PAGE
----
English Chamber Choir
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The English Chamber Choir, an important exponent of the British choral tradition for more than three decades, is based in London, where it appears regularly in all the major venues. It visits festivals and concert societies throughout Great Britain and abroad and traveled to Belgium in 1995 to celebrate the Purcell centenary in the 16th-century Abbey of Our Lady of Lombeek, and in 2002 to give a concert and commemorative Anglican evensong service in a Roman Catholic cathedral in Antwerp as part of an ecumenical international conference on the martyred first English Bible translator, William Tyndale. Together with its founder and director, Guy Protheroe, one of England's most versatile musicians, the choir prides itself on its exceptionally varied repertoire and concert schedule. It has worked with Vangelis, Barrington Pheloung, and the French composer Eric Levi, and is heard on the soundtracks of the films 1492: Conquest of Paradise; Les Visiteurs; Nostradamus; and The Count of Monte Cristo. Since 1977, the choir has sung regularly with its own orchestra, the English Players—a flexible group using both period and modern instruments—and in the concert hall has presented the Monteverdi Vespers; Bach's Passions, Magnificat and B-minor Mass; Handel's Messiah (at St. John's Smith Square); the Mozart Requiem; and Elgar's The Dream of Gerontius (as part of the Chelsea Festival). Equally at home in a cappella programs, the choir has performed Purcell coronation anthems and Britten’s early song cycle AMDG, as well as works by Richard Strauss, Schoenberg, Bax, and Poulenc. At London’s Queen Elizabeth Hall it gave a concert in 1988 of contemporary pieces inspired by Byzantine chant and other Eastern Orthodox traditions, and the British premiere of a work by the Greek composer Ilias Andriopoulos.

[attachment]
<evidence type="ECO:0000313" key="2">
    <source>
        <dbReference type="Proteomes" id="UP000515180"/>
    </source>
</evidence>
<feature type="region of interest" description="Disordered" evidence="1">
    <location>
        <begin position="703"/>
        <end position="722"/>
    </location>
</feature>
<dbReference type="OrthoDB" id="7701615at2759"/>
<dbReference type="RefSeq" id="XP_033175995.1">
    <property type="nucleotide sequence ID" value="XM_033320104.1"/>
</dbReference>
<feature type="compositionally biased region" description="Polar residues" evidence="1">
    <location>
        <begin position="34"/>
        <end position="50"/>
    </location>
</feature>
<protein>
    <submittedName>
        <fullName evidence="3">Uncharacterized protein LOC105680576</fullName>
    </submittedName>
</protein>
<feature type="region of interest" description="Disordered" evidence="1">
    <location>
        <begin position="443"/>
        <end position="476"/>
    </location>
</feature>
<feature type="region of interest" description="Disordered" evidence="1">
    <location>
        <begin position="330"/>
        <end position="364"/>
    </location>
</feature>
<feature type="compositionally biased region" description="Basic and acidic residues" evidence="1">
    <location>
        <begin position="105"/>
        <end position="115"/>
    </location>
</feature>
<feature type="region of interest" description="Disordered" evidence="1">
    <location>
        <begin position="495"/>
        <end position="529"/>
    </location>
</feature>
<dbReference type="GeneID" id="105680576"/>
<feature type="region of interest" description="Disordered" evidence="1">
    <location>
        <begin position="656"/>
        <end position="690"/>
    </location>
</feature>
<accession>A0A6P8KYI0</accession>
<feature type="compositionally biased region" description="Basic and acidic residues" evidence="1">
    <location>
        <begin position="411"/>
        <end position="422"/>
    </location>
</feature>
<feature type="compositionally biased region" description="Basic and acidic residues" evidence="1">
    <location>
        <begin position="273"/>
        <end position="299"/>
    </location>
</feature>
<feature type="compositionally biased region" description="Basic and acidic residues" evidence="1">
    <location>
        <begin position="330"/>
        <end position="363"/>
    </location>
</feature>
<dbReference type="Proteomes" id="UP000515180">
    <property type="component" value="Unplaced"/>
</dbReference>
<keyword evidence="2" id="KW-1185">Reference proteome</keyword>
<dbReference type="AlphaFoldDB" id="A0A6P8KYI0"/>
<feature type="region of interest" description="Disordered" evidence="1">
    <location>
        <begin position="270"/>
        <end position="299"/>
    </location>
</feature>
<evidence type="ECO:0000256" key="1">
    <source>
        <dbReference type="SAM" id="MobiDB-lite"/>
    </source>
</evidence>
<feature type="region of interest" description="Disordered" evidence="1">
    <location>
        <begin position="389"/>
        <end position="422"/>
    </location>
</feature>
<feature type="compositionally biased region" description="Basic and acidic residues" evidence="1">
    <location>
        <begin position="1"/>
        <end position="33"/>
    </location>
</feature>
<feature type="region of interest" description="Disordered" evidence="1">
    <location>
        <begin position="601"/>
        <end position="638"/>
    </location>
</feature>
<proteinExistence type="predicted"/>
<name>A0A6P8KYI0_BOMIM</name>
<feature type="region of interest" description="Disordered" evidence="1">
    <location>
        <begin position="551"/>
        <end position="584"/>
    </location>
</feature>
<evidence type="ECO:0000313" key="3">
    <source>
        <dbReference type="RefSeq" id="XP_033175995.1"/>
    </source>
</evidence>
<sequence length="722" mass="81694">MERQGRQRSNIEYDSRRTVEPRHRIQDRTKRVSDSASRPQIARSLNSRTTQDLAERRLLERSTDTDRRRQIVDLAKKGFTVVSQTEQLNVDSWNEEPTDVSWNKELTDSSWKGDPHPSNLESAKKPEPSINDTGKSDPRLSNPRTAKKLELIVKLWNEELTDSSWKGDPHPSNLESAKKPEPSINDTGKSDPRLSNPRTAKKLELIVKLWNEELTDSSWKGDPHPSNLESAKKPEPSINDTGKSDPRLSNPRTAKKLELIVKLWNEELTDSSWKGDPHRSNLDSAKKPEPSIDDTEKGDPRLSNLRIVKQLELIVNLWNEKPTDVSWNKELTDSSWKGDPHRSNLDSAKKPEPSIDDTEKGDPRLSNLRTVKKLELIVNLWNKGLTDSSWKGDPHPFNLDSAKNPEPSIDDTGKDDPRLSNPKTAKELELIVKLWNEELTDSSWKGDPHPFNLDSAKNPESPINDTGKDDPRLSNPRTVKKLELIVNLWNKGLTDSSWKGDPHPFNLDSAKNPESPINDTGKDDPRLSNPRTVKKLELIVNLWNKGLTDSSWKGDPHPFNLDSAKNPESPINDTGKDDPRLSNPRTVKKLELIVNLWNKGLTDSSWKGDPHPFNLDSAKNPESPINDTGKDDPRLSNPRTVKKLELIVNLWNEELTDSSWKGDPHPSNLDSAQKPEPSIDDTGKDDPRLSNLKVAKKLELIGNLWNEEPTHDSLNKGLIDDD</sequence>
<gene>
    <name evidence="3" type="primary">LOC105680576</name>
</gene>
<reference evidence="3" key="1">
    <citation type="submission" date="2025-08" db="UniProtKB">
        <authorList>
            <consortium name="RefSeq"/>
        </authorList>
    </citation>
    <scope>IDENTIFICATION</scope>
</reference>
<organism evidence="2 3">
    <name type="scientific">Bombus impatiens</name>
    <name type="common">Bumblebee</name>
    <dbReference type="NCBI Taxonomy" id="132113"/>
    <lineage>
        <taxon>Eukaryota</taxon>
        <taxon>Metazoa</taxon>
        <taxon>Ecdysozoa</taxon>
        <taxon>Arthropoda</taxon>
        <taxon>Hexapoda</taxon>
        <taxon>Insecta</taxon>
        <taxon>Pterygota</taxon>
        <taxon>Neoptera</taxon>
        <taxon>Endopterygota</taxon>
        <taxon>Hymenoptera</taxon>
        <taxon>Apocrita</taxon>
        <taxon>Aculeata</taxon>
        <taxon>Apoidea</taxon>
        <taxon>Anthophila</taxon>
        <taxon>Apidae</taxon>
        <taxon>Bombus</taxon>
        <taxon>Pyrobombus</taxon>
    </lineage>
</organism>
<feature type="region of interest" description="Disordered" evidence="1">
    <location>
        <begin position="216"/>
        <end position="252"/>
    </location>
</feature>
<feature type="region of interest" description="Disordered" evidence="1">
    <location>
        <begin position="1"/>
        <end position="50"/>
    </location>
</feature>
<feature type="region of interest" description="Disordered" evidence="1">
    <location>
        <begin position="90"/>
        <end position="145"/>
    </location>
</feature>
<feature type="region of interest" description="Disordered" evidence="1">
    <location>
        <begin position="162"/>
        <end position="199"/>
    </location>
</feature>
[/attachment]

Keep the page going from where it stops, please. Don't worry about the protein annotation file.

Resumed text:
The choir made its first foray into Jewish music at the international Salomon Sulzer commemoration and congress (“A Voice for Our Time”) in London in 1991, when, under guest conductor Neil Levin, it sang a program of Hebrew liturgical repertoire, including the London premiere of a setting of l'kha dodi by Ignaz von Seyfried.